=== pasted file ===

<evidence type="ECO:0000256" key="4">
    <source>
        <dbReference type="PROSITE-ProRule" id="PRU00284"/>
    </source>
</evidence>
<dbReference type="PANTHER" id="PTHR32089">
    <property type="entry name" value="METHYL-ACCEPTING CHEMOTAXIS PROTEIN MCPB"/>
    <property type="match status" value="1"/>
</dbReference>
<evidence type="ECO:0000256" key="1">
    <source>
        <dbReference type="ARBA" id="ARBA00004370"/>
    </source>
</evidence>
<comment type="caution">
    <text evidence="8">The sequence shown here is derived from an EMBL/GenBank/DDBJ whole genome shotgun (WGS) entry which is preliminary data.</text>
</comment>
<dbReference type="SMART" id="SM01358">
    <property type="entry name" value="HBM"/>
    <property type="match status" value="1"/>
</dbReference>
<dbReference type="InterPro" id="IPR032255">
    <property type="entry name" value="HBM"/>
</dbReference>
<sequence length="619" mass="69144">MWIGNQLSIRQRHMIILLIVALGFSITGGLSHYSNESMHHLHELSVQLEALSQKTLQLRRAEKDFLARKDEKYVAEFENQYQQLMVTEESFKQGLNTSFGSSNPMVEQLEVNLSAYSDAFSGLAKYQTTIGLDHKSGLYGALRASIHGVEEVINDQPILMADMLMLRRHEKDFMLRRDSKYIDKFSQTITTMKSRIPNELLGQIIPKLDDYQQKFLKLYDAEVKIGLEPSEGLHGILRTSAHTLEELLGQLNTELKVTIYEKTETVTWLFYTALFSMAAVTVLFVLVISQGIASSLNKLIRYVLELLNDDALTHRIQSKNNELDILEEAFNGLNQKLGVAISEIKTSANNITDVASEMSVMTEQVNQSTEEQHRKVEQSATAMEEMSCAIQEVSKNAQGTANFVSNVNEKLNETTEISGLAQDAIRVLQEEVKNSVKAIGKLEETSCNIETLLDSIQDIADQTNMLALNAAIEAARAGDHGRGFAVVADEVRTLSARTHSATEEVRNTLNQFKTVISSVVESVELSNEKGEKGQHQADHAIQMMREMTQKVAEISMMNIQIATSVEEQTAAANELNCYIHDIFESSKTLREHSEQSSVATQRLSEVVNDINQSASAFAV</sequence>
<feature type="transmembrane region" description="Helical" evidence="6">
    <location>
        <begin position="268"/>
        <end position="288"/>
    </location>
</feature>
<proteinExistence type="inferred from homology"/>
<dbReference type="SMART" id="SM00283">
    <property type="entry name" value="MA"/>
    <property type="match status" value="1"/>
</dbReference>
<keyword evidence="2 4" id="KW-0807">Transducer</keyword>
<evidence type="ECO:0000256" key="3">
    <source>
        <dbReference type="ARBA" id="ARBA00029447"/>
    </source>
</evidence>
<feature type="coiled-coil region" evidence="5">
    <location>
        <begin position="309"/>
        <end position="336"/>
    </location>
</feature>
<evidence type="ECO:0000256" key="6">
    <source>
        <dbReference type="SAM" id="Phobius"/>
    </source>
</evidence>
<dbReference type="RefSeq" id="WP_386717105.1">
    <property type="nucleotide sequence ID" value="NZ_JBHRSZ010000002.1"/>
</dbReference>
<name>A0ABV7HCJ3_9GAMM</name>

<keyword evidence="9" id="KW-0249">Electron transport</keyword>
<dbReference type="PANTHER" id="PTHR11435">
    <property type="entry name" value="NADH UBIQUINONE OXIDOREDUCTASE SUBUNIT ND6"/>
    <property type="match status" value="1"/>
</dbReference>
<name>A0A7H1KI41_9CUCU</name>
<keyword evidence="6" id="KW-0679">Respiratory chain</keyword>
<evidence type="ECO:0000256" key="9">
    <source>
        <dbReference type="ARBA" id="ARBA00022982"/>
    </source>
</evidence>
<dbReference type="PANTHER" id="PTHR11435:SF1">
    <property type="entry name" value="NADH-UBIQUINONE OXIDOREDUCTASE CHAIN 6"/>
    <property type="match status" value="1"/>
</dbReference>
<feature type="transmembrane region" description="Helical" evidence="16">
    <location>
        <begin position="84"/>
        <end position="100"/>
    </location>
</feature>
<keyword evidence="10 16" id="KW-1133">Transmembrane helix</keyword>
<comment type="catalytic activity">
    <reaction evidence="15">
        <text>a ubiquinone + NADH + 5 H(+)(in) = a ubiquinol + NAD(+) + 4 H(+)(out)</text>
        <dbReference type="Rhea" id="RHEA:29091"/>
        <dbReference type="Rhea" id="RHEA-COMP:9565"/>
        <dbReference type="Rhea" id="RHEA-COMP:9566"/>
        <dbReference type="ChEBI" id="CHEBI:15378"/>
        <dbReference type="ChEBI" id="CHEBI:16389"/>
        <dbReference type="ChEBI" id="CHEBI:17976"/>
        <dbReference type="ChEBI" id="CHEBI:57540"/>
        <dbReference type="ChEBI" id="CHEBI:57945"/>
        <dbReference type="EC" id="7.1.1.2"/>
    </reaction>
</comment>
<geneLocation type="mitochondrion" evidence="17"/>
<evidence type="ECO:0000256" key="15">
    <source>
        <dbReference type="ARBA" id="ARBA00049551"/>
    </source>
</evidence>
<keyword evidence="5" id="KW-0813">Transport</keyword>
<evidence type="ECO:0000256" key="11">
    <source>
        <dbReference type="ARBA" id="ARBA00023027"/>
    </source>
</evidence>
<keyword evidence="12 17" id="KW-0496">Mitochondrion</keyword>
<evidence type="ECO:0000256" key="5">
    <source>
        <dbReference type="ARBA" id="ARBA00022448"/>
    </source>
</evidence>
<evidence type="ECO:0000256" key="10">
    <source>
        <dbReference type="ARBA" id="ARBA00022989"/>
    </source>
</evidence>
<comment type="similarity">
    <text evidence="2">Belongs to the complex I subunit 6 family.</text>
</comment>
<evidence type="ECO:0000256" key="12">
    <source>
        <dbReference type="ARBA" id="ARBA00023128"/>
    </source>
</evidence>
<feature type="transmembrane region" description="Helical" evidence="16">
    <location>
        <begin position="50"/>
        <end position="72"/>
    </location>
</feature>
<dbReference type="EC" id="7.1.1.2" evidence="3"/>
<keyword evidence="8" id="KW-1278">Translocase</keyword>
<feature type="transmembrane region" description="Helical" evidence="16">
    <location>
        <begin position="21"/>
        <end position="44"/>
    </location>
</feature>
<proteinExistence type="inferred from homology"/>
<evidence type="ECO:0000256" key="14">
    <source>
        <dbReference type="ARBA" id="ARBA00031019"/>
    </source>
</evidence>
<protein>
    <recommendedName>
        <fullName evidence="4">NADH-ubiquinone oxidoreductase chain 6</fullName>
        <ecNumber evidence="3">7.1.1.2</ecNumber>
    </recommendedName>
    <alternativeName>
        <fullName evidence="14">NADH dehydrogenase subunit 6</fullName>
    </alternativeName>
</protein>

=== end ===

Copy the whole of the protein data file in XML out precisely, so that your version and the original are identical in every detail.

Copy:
<evidence type="ECO:0000256" key="4">
    <source>
        <dbReference type="PROSITE-ProRule" id="PRU00284"/>
    </source>
</evidence>
<dbReference type="PANTHER" id="PTHR32089">
    <property type="entry name" value="METHYL-ACCEPTING CHEMOTAXIS PROTEIN MCPB"/>
    <property type="match status" value="1"/>
</dbReference>
<evidence type="ECO:0000256" key="1">
    <source>
        <dbReference type="ARBA" id="ARBA00004370"/>
    </source>
</evidence>
<comment type="caution">
    <text evidence="8">The sequence shown here is derived from an EMBL/GenBank/DDBJ whole genome shotgun (WGS) entry which is preliminary data.</text>
</comment>
<dbReference type="SMART" id="SM01358">
    <property type="entry name" value="HBM"/>
    <property type="match status" value="1"/>
</dbReference>
<dbReference type="InterPro" id="IPR032255">
    <property type="entry name" value="HBM"/>
</dbReference>
<sequence length="619" mass="69144">MWIGNQLSIRQRHMIILLIVALGFSITGGLSHYSNESMHHLHELSVQLEALSQKTLQLRRAEKDFLARKDEKYVAEFENQYQQLMVTEESFKQGLNTSFGSSNPMVEQLEVNLSAYSDAFSGLAKYQTTIGLDHKSGLYGALRASIHGVEEVINDQPILMADMLMLRRHEKDFMLRRDSKYIDKFSQTITTMKSRIPNELLGQIIPKLDDYQQKFLKLYDAEVKIGLEPSEGLHGILRTSAHTLEELLGQLNTELKVTIYEKTETVTWLFYTALFSMAAVTVLFVLVISQGIASSLNKLIRYVLELLNDDALTHRIQSKNNELDILEEAFNGLNQKLGVAISEIKTSANNITDVASEMSVMTEQVNQSTEEQHRKVEQSATAMEEMSCAIQEVSKNAQGTANFVSNVNEKLNETTEISGLAQDAIRVLQEEVKNSVKAIGKLEETSCNIETLLDSIQDIADQTNMLALNAAIEAARAGDHGRGFAVVADEVRTLSARTHSATEEVRNTLNQFKTVISSVVESVELSNEKGEKGQHQADHAIQMMREMTQKVAEISMMNIQIATSVEEQTAAANELNCYIHDIFESSKTLREHSEQSSVATQRLSEVVNDINQSASAFAV</sequence>
<feature type="transmembrane region" description="Helical" evidence="6">
    <location>
        <begin position="268"/>
        <end position="288"/>
    </location>
</feature>
<proteinExistence type="inferred from homology"/>
<dbReference type="SMART" id="SM00283">
    <property type="entry name" value="MA"/>
    <property type="match status" value="1"/>
</dbReference>
<keyword evidence="2 4" id="KW-0807">Transducer</keyword>
<evidence type="ECO:0000256" key="3">
    <source>
        <dbReference type="ARBA" id="ARBA00029447"/>
    </source>
</evidence>
<feature type="coiled-coil region" evidence="5">
    <location>
        <begin position="309"/>
        <end position="336"/>
    </location>
</feature>
<evidence type="ECO:0000256" key="6">
    <source>
        <dbReference type="SAM" id="Phobius"/>
    </source>
</evidence>
<dbReference type="RefSeq" id="WP_386717105.1">
    <property type="nucleotide sequence ID" value="NZ_JBHRSZ010000002.1"/>
</dbReference>
<name>A0ABV7HCJ3_9GAMM</name>

<keyword evidence="9" id="KW-0249">Electron transport</keyword>
<dbReference type="PANTHER" id="PTHR11435">
    <property type="entry name" value="NADH UBIQUINONE OXIDOREDUCTASE SUBUNIT ND6"/>
    <property type="match status" value="1"/>
</dbReference>
<name>A0A7H1KI41_9CUCU</name>
<keyword evidence="6" id="KW-0679">Respiratory chain</keyword>
<evidence type="ECO:0000256" key="9">
    <source>
        <dbReference type="ARBA" id="ARBA00022982"/>
    </source>
</evidence>
<dbReference type="PANTHER" id="PTHR11435:SF1">
    <property type="entry name" value="NADH-UBIQUINONE OXIDOREDUCTASE CHAIN 6"/>
    <property type="match status" value="1"/>
</dbReference>
<feature type="transmembrane region" description="Helical" evidence="16">
    <location>
        <begin position="84"/>
        <end position="100"/>
    </location>
</feature>
<keyword evidence="10 16" id="KW-1133">Transmembrane helix</keyword>
<comment type="catalytic activity">
    <reaction evidence="15">
        <text>a ubiquinone + NADH + 5 H(+)(in) = a ubiquinol + NAD(+) + 4 H(+)(out)</text>
        <dbReference type="Rhea" id="RHEA:29091"/>
        <dbReference type="Rhea" id="RHEA-COMP:9565"/>
        <dbReference type="Rhea" id="RHEA-COMP:9566"/>
        <dbReference type="ChEBI" id="CHEBI:15378"/>
        <dbReference type="ChEBI" id="CHEBI:16389"/>
        <dbReference type="ChEBI" id="CHEBI:17976"/>
        <dbReference type="ChEBI" id="CHEBI:57540"/>
        <dbReference type="ChEBI" id="CHEBI:57945"/>
        <dbReference type="EC" id="7.1.1.2"/>
    </reaction>
</comment>
<geneLocation type="mitochondrion" evidence="17"/>
<evidence type="ECO:0000256" key="15">
    <source>
        <dbReference type="ARBA" id="ARBA00049551"/>
    </source>
</evidence>
<keyword evidence="5" id="KW-0813">Transport</keyword>
<evidence type="ECO:0000256" key="11">
    <source>
        <dbReference type="ARBA" id="ARBA00023027"/>
    </source>
</evidence>
<keyword evidence="12 17" id="KW-0496">Mitochondrion</keyword>
<evidence type="ECO:0000256" key="5">
    <source>
        <dbReference type="ARBA" id="ARBA00022448"/>
    </source>
</evidence>
<evidence type="ECO:0000256" key="10">
    <source>
        <dbReference type="ARBA" id="ARBA00022989"/>
    </source>
</evidence>
<comment type="similarity">
    <text evidence="2">Belongs to the complex I subunit 6 family.</text>
</comment>
<evidence type="ECO:0000256" key="12">
    <source>
        <dbReference type="ARBA" id="ARBA00023128"/>
    </source>
</evidence>
<feature type="transmembrane region" description="Helical" evidence="16">
    <location>
        <begin position="50"/>
        <end position="72"/>
    </location>
</feature>
<dbReference type="EC" id="7.1.1.2" evidence="3"/>
<keyword evidence="8" id="KW-1278">Translocase</keyword>
<feature type="transmembrane region" description="Helical" evidence="16">
    <location>
        <begin position="21"/>
        <end position="44"/>
    </location>
</feature>
<proteinExistence type="inferred from homology"/>
<evidence type="ECO:0000256" key="14">
    <source>
        <dbReference type="ARBA" id="ARBA00031019"/>
    </source>
</evidence>
<protein>
    <recommendedName>
        <fullName evidence="4">NADH-ubiquinone oxidoreductase chain 6</fullName>
        <ecNumber evidence="3">7.1.1.2</ecNumber>
    </recommendedName>
    <alternativeName>
        <fullName evidence="14">NADH dehydrogenase subunit 6</fullName>
    </alternativeName>
</protein>